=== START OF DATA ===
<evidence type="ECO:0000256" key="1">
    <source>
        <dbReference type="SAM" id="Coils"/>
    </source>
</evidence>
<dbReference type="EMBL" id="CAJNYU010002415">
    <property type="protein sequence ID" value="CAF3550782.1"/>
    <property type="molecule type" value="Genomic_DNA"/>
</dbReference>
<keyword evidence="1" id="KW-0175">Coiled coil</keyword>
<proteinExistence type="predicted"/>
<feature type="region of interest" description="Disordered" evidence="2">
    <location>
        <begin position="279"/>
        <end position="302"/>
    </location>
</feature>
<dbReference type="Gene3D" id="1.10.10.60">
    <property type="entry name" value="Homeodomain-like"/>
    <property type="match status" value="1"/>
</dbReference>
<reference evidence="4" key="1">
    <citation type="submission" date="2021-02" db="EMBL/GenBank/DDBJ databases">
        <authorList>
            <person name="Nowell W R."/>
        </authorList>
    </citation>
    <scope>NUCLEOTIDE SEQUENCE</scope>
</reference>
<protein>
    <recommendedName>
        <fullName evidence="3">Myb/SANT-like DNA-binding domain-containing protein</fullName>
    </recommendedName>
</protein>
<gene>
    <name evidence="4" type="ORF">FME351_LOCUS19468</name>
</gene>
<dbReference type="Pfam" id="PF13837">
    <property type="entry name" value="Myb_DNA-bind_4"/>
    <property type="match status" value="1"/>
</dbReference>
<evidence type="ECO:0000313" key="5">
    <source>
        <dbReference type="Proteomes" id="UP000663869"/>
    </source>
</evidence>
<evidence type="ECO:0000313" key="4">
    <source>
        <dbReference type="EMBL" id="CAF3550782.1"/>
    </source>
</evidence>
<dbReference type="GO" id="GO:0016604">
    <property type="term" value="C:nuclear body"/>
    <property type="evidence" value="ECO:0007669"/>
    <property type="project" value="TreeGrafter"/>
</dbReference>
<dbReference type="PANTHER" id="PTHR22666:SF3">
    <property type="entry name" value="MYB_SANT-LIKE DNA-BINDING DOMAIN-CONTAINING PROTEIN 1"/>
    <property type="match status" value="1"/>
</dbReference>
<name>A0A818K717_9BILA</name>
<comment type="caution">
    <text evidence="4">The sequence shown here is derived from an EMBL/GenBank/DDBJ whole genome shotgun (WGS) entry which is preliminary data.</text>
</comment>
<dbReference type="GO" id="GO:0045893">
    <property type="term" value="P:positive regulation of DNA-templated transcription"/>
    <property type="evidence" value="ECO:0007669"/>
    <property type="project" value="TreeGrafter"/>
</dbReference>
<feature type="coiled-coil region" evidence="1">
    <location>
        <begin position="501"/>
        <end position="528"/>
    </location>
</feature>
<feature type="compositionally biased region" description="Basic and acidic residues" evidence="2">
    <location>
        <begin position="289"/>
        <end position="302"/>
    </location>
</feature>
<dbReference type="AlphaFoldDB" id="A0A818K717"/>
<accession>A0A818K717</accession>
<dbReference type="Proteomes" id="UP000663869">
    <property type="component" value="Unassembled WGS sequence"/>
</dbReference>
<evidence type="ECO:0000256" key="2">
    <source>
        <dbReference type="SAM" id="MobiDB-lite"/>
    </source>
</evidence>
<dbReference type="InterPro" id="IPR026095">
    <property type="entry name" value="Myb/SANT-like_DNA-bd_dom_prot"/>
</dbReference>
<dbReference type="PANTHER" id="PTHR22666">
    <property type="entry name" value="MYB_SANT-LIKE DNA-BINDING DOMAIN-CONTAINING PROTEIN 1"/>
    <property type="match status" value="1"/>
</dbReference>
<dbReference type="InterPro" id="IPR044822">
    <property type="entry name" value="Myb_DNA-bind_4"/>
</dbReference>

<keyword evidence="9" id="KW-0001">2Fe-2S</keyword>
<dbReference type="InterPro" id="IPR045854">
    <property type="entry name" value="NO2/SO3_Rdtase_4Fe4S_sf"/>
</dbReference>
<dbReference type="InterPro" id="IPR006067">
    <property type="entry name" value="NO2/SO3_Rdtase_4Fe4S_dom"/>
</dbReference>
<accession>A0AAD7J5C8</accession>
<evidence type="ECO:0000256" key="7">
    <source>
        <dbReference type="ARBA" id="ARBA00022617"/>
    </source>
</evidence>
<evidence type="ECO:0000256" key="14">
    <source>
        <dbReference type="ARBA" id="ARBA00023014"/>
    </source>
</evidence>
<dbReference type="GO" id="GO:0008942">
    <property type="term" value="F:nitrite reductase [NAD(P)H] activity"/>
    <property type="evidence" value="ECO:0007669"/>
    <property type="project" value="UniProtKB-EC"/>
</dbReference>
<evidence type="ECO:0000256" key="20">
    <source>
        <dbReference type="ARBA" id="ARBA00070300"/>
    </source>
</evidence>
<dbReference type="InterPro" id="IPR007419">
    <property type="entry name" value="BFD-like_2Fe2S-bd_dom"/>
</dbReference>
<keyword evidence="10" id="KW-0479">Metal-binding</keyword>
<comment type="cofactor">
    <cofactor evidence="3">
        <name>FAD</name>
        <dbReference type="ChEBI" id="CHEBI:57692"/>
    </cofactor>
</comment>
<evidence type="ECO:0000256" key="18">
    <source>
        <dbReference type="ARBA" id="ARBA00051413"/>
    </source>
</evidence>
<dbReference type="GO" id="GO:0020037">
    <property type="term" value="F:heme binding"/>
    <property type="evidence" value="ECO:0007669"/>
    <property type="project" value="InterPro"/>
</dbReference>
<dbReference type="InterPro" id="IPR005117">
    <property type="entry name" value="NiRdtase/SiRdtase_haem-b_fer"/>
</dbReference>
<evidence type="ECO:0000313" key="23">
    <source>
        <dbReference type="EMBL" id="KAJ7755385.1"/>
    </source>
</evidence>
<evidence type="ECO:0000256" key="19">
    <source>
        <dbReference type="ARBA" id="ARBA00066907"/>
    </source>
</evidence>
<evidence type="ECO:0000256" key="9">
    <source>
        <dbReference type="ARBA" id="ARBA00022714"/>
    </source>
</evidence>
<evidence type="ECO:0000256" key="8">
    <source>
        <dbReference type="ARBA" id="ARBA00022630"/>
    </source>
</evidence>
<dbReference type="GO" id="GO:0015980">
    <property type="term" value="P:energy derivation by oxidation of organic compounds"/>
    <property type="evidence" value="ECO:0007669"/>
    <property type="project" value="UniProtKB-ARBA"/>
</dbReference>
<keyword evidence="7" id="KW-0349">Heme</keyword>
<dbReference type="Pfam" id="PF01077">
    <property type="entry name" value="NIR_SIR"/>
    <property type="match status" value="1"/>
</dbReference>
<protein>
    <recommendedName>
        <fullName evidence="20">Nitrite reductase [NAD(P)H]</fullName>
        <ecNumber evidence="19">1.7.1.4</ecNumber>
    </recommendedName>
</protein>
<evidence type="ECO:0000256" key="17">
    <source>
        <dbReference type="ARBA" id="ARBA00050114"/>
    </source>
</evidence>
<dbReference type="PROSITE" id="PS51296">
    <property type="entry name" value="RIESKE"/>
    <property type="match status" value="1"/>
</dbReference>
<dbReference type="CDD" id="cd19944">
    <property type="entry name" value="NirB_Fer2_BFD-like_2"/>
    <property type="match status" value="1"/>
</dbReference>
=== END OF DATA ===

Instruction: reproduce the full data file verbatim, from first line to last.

<evidence type="ECO:0000256" key="1">
    <source>
        <dbReference type="SAM" id="Coils"/>
    </source>
</evidence>
<dbReference type="EMBL" id="CAJNYU010002415">
    <property type="protein sequence ID" value="CAF3550782.1"/>
    <property type="molecule type" value="Genomic_DNA"/>
</dbReference>
<keyword evidence="1" id="KW-0175">Coiled coil</keyword>
<proteinExistence type="predicted"/>
<feature type="region of interest" description="Disordered" evidence="2">
    <location>
        <begin position="279"/>
        <end position="302"/>
    </location>
</feature>
<dbReference type="Gene3D" id="1.10.10.60">
    <property type="entry name" value="Homeodomain-like"/>
    <property type="match status" value="1"/>
</dbReference>
<reference evidence="4" key="1">
    <citation type="submission" date="2021-02" db="EMBL/GenBank/DDBJ databases">
        <authorList>
            <person name="Nowell W R."/>
        </authorList>
    </citation>
    <scope>NUCLEOTIDE SEQUENCE</scope>
</reference>
<protein>
    <recommendedName>
        <fullName evidence="3">Myb/SANT-like DNA-binding domain-containing protein</fullName>
    </recommendedName>
</protein>
<gene>
    <name evidence="4" type="ORF">FME351_LOCUS19468</name>
</gene>
<dbReference type="Pfam" id="PF13837">
    <property type="entry name" value="Myb_DNA-bind_4"/>
    <property type="match status" value="1"/>
</dbReference>
<evidence type="ECO:0000313" key="5">
    <source>
        <dbReference type="Proteomes" id="UP000663869"/>
    </source>
</evidence>
<evidence type="ECO:0000313" key="4">
    <source>
        <dbReference type="EMBL" id="CAF3550782.1"/>
    </source>
</evidence>
<dbReference type="GO" id="GO:0016604">
    <property type="term" value="C:nuclear body"/>
    <property type="evidence" value="ECO:0007669"/>
    <property type="project" value="TreeGrafter"/>
</dbReference>
<dbReference type="PANTHER" id="PTHR22666:SF3">
    <property type="entry name" value="MYB_SANT-LIKE DNA-BINDING DOMAIN-CONTAINING PROTEIN 1"/>
    <property type="match status" value="1"/>
</dbReference>
<name>A0A818K717_9BILA</name>
<comment type="caution">
    <text evidence="4">The sequence shown here is derived from an EMBL/GenBank/DDBJ whole genome shotgun (WGS) entry which is preliminary data.</text>
</comment>
<dbReference type="GO" id="GO:0045893">
    <property type="term" value="P:positive regulation of DNA-templated transcription"/>
    <property type="evidence" value="ECO:0007669"/>
    <property type="project" value="TreeGrafter"/>
</dbReference>
<feature type="coiled-coil region" evidence="1">
    <location>
        <begin position="501"/>
        <end position="528"/>
    </location>
</feature>
<feature type="compositionally biased region" description="Basic and acidic residues" evidence="2">
    <location>
        <begin position="289"/>
        <end position="302"/>
    </location>
</feature>
<dbReference type="AlphaFoldDB" id="A0A818K717"/>
<accession>A0A818K717</accession>
<dbReference type="Proteomes" id="UP000663869">
    <property type="component" value="Unassembled WGS sequence"/>
</dbReference>
<evidence type="ECO:0000256" key="2">
    <source>
        <dbReference type="SAM" id="MobiDB-lite"/>
    </source>
</evidence>
<dbReference type="InterPro" id="IPR026095">
    <property type="entry name" value="Myb/SANT-like_DNA-bd_dom_prot"/>
</dbReference>
<dbReference type="PANTHER" id="PTHR22666">
    <property type="entry name" value="MYB_SANT-LIKE DNA-BINDING DOMAIN-CONTAINING PROTEIN 1"/>
    <property type="match status" value="1"/>
</dbReference>
<dbReference type="InterPro" id="IPR044822">
    <property type="entry name" value="Myb_DNA-bind_4"/>
</dbReference>

<keyword evidence="9" id="KW-0001">2Fe-2S</keyword>
<dbReference type="InterPro" id="IPR045854">
    <property type="entry name" value="NO2/SO3_Rdtase_4Fe4S_sf"/>
</dbReference>
<dbReference type="InterPro" id="IPR006067">
    <property type="entry name" value="NO2/SO3_Rdtase_4Fe4S_dom"/>
</dbReference>
<accession>A0AAD7J5C8</accession>
<evidence type="ECO:0000256" key="7">
    <source>
        <dbReference type="ARBA" id="ARBA00022617"/>
    </source>
</evidence>
<evidence type="ECO:0000256" key="14">
    <source>
        <dbReference type="ARBA" id="ARBA00023014"/>
    </source>
</evidence>
<dbReference type="GO" id="GO:0008942">
    <property type="term" value="F:nitrite reductase [NAD(P)H] activity"/>
    <property type="evidence" value="ECO:0007669"/>
    <property type="project" value="UniProtKB-EC"/>
</dbReference>
<evidence type="ECO:0000256" key="20">
    <source>
        <dbReference type="ARBA" id="ARBA00070300"/>
    </source>
</evidence>
<dbReference type="InterPro" id="IPR007419">
    <property type="entry name" value="BFD-like_2Fe2S-bd_dom"/>
</dbReference>
<keyword evidence="10" id="KW-0479">Metal-binding</keyword>
<comment type="cofactor">
    <cofactor evidence="3">
        <name>FAD</name>
        <dbReference type="ChEBI" id="CHEBI:57692"/>
    </cofactor>
</comment>
<evidence type="ECO:0000256" key="18">
    <source>
        <dbReference type="ARBA" id="ARBA00051413"/>
    </source>
</evidence>
<dbReference type="GO" id="GO:0020037">
    <property type="term" value="F:heme binding"/>
    <property type="evidence" value="ECO:0007669"/>
    <property type="project" value="InterPro"/>
</dbReference>
<dbReference type="InterPro" id="IPR005117">
    <property type="entry name" value="NiRdtase/SiRdtase_haem-b_fer"/>
</dbReference>
<evidence type="ECO:0000313" key="23">
    <source>
        <dbReference type="EMBL" id="KAJ7755385.1"/>
    </source>
</evidence>
<evidence type="ECO:0000256" key="19">
    <source>
        <dbReference type="ARBA" id="ARBA00066907"/>
    </source>
</evidence>
<evidence type="ECO:0000256" key="9">
    <source>
        <dbReference type="ARBA" id="ARBA00022714"/>
    </source>
</evidence>
<evidence type="ECO:0000256" key="8">
    <source>
        <dbReference type="ARBA" id="ARBA00022630"/>
    </source>
</evidence>
<dbReference type="GO" id="GO:0015980">
    <property type="term" value="P:energy derivation by oxidation of organic compounds"/>
    <property type="evidence" value="ECO:0007669"/>
    <property type="project" value="UniProtKB-ARBA"/>
</dbReference>
<keyword evidence="7" id="KW-0349">Heme</keyword>
<dbReference type="Pfam" id="PF01077">
    <property type="entry name" value="NIR_SIR"/>
    <property type="match status" value="1"/>
</dbReference>
<protein>
    <recommendedName>
        <fullName evidence="20">Nitrite reductase [NAD(P)H]</fullName>
        <ecNumber evidence="19">1.7.1.4</ecNumber>
    </recommendedName>
</protein>
<evidence type="ECO:0000256" key="17">
    <source>
        <dbReference type="ARBA" id="ARBA00050114"/>
    </source>
</evidence>
<dbReference type="PROSITE" id="PS51296">
    <property type="entry name" value="RIESKE"/>
    <property type="match status" value="1"/>
</dbReference>
<dbReference type="CDD" id="cd19944">
    <property type="entry name" value="NirB_Fer2_BFD-like_2"/>
    <property type="match status" value="1"/>
</dbReference>